Mother Nature's Fury: The Disasters of 2010

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Is There Any Human Blame For A Natural Disaster?

Today, ten days before the year is up, we can count the grim toll and find that more than 260,000 people have died in these disasters of 2010. By that measure, it's the worst year in a generation, since the early-1980s famine in Ethiopia.

What, if anything, is to blame?

For the human toll, many experts blame the poverty and poor building practices that – in Haiti especially – allowed an earthquake to take so many lives. For the sheer volume of extremes, climatologists say we are suffering because of man-made global warming. Many scientists believe that climate change is not only warming the planet; it has also made it more likely that a mellow climactic event will become a ferocious one.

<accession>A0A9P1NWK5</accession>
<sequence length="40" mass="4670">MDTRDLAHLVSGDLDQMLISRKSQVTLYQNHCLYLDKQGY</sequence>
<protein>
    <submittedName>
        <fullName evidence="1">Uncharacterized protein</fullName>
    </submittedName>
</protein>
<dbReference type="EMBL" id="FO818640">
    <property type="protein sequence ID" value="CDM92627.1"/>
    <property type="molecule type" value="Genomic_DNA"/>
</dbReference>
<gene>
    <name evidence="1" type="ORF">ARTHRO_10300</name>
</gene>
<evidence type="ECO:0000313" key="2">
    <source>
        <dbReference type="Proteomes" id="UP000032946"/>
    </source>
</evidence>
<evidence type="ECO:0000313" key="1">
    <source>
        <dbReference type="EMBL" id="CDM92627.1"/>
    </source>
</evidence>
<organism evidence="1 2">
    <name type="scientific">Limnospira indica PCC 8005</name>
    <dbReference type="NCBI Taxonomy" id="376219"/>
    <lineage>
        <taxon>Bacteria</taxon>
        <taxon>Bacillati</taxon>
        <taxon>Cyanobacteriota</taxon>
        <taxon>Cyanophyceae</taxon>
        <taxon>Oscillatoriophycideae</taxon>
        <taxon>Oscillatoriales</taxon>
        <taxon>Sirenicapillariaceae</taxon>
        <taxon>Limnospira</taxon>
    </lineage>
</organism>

In any event, we cannot blame Mother Nature for everything. 2010 has been a pretty rough year in the man-made-disaster category, too. Any retrospective will highlight the BP oil disaster in the Gulf of Mexico, and mining collapses the world over -- though the best-known of those brought us an unabashed good-news story: the successful rescue of those 29 hardy men of the mine near Copiapo, Chile.

So, farewell, 2010. And if we are to suffer such calamity in 2011 (and sadly, it is all but certain we will) let us raise a toast to these propositions: That the new year brings us fewer of them, first; and second, that when they come, they are the Copiapo brand of disasters. As in, the ones that end in joy.

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